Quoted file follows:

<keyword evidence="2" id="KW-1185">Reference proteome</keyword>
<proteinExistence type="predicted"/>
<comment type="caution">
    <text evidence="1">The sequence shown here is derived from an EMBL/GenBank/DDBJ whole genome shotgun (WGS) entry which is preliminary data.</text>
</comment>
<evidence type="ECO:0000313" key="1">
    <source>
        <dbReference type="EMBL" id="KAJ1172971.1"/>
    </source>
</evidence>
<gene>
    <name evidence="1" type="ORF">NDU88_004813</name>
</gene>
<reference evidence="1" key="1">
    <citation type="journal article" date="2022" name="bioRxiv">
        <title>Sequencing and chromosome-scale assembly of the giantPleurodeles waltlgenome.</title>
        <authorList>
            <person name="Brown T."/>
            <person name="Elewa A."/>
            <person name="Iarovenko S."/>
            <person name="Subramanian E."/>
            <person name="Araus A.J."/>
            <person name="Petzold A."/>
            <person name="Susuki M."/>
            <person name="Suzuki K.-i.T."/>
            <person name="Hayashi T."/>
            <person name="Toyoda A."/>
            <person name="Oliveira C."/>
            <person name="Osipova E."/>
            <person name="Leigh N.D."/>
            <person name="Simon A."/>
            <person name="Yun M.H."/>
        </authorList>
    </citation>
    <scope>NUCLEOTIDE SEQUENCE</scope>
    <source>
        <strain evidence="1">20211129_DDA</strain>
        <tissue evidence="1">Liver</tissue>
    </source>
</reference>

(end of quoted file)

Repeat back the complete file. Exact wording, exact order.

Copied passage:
<keyword evidence="2" id="KW-1185">Reference proteome</keyword>
<proteinExistence type="predicted"/>
<comment type="caution">
    <text evidence="1">The sequence shown here is derived from an EMBL/GenBank/DDBJ whole genome shotgun (WGS) entry which is preliminary data.</text>
</comment>
<evidence type="ECO:0000313" key="1">
    <source>
        <dbReference type="EMBL" id="KAJ1172971.1"/>
    </source>
</evidence>
<gene>
    <name evidence="1" type="ORF">NDU88_004813</name>
</gene>
<reference evidence="1" key="1">
    <citation type="journal article" date="2022" name="bioRxiv">
        <title>Sequencing and chromosome-scale assembly of the giantPleurodeles waltlgenome.</title>
        <authorList>
            <person name="Brown T."/>
            <person name="Elewa A."/>
            <person name="Iarovenko S."/>
            <person name="Subramanian E."/>
            <person name="Araus A.J."/>
            <person name="Petzold A."/>
            <person name="Susuki M."/>
            <person name="Suzuki K.-i.T."/>
            <person name="Hayashi T."/>
            <person name="Toyoda A."/>
            <person name="Oliveira C."/>
            <person name="Osipova E."/>
            <person name="Leigh N.D."/>
            <person name="Simon A."/>
            <person name="Yun M.H."/>
        </authorList>
    </citation>
    <scope>NUCLEOTIDE SEQUENCE</scope>
    <source>
        <strain evidence="1">20211129_DDA</strain>
        <tissue evidence="1">Liver</tissue>
    </source>
</reference>